Was the petitioner denied a fair and impartial decision maker in violation of due process and equal protection of law under the Fifth and Fourteenth Amendments to the United States Constitution and Art. I, § 9 of the Wisconsin Constitution?Synopsis at Supreme Court accepts five new cases.
Did the petitioner fail to exhaust his administrative remedies concerning his claim that he was unconstitutionally denied the opportunity to review a videotape, and if he has failed to exhaust his administrative remedies, may the court nonetheless decide the issues set forth in the petition for review and listed below? See Wis. Stat. §801.02(7)(b); Wis. Admin. Code §DOC 310.05; State ex rel. Hensley v. Endicott, 2001 WI 105, 245 Wis. 2d 607, 629 N.W.2d 686; State ex rel. Smith v. McCaughtry, 222 Wis. 2d 68, 586 N.W.2d 63 (Ct. App. 1998); Santiago v. Ware, 205 Wis. 2d 295, 556 N.W.2d 356 (Ct. App.), rev. denied, 207 Wis. 2d 284, 560 N.W.2d 273 (1996).
Does the obligation of governmental authorities to produce exculpatory information, as set forth in Brady v. Maryland, 373 U.S. 83 (1963), and its progeny, apply to all or some prison disciplinary proceedings, and, in particular, to the disciplinary proceeding against the petitioner? See, e.g., Wolff v. McDonnell, 418 U.S. 539 (1974); Piggie v. Cotton, 344 F.3d 674 (7th Cir. 2003); State ex rel. Ortega v. McCaughtry, 221 Wis. 2d 376, 585 N.W.2d 640 (Ct. App. 1998).
If there is an obligation on governmental authorities to produce potentially exculpatory information, what should be the process for determining whether the information sought is exculpatory and what should be the remedy for the failure to produce it?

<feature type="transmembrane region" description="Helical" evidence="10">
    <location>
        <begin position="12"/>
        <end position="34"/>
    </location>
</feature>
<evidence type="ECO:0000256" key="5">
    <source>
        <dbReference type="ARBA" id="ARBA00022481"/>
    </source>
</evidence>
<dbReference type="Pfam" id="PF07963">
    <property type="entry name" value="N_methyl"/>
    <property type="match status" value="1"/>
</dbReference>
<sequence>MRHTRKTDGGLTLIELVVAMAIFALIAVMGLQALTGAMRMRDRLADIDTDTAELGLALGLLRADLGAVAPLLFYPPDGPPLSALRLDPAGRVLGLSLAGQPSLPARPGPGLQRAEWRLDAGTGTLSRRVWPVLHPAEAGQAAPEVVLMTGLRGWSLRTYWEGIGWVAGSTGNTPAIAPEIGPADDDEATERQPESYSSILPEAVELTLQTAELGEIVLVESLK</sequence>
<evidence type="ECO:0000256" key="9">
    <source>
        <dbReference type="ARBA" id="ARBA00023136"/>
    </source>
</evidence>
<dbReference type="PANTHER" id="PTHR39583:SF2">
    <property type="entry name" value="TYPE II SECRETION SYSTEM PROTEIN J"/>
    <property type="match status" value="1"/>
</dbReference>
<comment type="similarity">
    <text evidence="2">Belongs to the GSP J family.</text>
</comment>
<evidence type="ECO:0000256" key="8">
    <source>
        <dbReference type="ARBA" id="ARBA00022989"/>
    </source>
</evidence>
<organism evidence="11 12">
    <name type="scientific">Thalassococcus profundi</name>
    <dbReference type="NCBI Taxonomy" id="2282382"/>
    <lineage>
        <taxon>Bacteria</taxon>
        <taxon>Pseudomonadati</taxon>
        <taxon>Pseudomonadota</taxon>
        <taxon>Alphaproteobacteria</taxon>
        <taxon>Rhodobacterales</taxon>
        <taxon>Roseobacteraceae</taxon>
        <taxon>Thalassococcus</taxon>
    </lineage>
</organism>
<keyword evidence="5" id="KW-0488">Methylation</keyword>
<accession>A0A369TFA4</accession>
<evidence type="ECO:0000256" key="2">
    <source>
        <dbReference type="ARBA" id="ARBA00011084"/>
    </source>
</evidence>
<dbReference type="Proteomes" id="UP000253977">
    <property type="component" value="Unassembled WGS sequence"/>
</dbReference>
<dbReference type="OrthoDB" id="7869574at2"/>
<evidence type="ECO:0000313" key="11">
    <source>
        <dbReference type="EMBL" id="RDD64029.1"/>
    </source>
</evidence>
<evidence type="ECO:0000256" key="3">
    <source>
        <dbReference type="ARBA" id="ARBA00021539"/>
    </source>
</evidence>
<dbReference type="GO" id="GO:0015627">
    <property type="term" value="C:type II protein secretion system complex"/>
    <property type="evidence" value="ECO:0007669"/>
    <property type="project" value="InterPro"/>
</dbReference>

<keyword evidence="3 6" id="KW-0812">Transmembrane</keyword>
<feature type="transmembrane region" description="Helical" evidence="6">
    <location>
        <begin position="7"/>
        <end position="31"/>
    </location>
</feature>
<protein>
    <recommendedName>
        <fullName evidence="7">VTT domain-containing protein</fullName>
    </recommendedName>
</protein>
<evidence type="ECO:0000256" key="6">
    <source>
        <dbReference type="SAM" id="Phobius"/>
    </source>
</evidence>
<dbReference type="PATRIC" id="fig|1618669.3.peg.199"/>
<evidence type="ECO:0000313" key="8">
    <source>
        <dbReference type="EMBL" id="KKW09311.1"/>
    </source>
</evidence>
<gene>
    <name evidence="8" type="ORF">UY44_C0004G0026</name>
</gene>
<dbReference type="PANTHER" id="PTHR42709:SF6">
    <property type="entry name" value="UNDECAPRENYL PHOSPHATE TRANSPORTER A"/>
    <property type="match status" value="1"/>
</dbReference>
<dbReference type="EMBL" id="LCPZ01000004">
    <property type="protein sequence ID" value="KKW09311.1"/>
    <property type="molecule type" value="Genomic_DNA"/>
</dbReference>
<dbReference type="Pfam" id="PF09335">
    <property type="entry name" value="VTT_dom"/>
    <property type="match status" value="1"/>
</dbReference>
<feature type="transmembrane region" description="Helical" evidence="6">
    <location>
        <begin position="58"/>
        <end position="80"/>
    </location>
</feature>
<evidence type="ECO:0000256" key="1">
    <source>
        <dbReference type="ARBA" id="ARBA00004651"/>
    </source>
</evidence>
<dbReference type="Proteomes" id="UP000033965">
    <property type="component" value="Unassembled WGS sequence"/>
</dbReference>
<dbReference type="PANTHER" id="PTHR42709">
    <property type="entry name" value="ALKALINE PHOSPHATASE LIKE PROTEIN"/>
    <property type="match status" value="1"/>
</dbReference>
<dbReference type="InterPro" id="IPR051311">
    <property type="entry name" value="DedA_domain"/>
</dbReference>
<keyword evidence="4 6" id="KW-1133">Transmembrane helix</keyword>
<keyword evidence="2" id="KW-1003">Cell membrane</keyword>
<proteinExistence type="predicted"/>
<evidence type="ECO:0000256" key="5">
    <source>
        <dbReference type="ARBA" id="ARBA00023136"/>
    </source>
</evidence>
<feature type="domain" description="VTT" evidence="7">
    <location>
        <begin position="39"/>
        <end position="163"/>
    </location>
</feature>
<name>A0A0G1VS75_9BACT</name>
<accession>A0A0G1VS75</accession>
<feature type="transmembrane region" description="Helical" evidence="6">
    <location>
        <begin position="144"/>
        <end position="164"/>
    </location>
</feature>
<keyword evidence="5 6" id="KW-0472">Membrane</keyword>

Was the petitioner deprived of due process and equal protection of the law under the Fifth and Fourteenth Amendments to the United States Constitution and Art. I, § 9 of the Wisconsin Constitution when he was denied the right to obtain a videotape that he contends is exculpatory evidence?
Was the petitioner deprived of due process and equal protection when there was insufficient evidence of his guilt, as he contends?
10:45 a.m. State v. Cross (2009AP3-CR) bypass of the Court of Appeals on the issues:
Whether a defendant who plead guilty to a crime under the mistaken belief that he faced greater potential punishment than he actually faced is, upon postconviction motion, entitled to an automatic plea withdrawal under due process grounds or whether he must show that a plea withdrawal is necessary to correct a manifest injustice.Synopsis at Supreme Court accepts two new cases
Whether the Court of Appeals’ holdings in State v. Harden, 2005 WI App 252, 287 Wis. 2d 871, 707 N.W.2d 173 and State v. Quiroz, 2002 WI App 52, 251 Wis. 2d 245, 641 N.W.2d 715 (petition for review denied) are in conflict.
Wisconsin Supreme Court to consider how informed defendant must be to enter guilty plea, by Alex De Grand, State Bar of Wisconsin, August 25, 2009
1:30 p.m. State v. Conger (2008AP755-CR) certification by the Court of Appeals on the issues:
What is the trial court’s scope of review when deciding whether to accept or reject a plea agreement?Synopsis at Supreme Court accepts four new cases
What factors must a trial court consider when determining whether a plea agreement is in the public interest?
May a trial court take into account the view of law enforcement when considering the public’s interest in a plea agreement?
Deal or no deal? Justices to consider when a trial court may reject a plea agreement, by Alex De Grand, State Bar of Wisconsin, November 18, 2009